*  Balloon angioplasty of the saphenous vein graft
Procedures Performed: Balloon angioplasty of the saphenous vein graft to the PDA with a 4.0 x 15 mm Quantum balloon.. ... Procedures Performed: Balloon angioplasty of the saphenous vein graft to the PDA with a 4.0 x 15 mm Quantum balloon.. ... Impression: Successful balloon angioplasty of the saphenous vein graft to the diagonal branch for in stent restenosis with a ... Impression: Successful balloon angioplasty of the saphenous vein graft to the diagonal branch for in stent restenosis with a ...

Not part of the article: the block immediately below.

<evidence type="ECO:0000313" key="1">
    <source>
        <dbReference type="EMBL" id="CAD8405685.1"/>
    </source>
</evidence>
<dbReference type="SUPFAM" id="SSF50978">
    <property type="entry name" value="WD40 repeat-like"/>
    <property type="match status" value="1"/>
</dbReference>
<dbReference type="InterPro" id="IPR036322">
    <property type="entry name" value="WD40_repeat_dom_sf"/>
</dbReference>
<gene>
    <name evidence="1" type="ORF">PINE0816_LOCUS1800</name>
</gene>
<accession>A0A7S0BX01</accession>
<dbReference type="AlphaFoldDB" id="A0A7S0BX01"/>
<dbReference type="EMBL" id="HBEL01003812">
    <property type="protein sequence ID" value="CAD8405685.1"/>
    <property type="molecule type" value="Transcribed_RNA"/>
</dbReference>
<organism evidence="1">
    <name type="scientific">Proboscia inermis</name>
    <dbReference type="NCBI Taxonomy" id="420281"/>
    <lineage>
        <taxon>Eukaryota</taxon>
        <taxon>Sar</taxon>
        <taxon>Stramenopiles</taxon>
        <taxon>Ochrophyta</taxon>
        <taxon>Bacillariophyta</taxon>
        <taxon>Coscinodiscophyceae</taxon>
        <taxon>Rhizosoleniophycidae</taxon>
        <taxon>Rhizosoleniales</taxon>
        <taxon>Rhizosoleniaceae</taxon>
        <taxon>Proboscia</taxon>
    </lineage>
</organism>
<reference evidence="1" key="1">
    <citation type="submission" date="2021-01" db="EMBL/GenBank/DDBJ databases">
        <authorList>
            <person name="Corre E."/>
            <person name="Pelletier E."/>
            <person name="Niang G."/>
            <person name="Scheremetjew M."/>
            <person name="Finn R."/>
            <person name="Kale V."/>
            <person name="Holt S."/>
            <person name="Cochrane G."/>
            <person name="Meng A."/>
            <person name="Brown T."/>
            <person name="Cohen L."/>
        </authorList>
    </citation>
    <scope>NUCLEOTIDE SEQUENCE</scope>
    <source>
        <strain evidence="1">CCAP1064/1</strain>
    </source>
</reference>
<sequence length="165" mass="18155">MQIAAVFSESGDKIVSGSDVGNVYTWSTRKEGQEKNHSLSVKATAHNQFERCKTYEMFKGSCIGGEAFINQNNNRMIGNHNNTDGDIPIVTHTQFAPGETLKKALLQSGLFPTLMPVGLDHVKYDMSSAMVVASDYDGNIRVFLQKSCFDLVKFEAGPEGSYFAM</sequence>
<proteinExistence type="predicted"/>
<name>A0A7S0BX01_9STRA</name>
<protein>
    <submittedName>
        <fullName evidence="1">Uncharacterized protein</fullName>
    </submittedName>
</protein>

*  Following Angioplasty, Personalized Antiplatelet Treatment Improves Outcome
... and an ADP receptor inhibitor such as clopidogrel is the standard antiplatelet treatment in patients undergoing angioplasty. ... Following Angioplasty, Personalized Antiplatelet Treatment Improves Outcome. by Kathy Jones on August 31, 2012 at 9:35 PM Heart ... and an ADP receptor inhibitor such as clopidogrel is the standard antiplatelet treatment in patients undergoing angioplasty. ...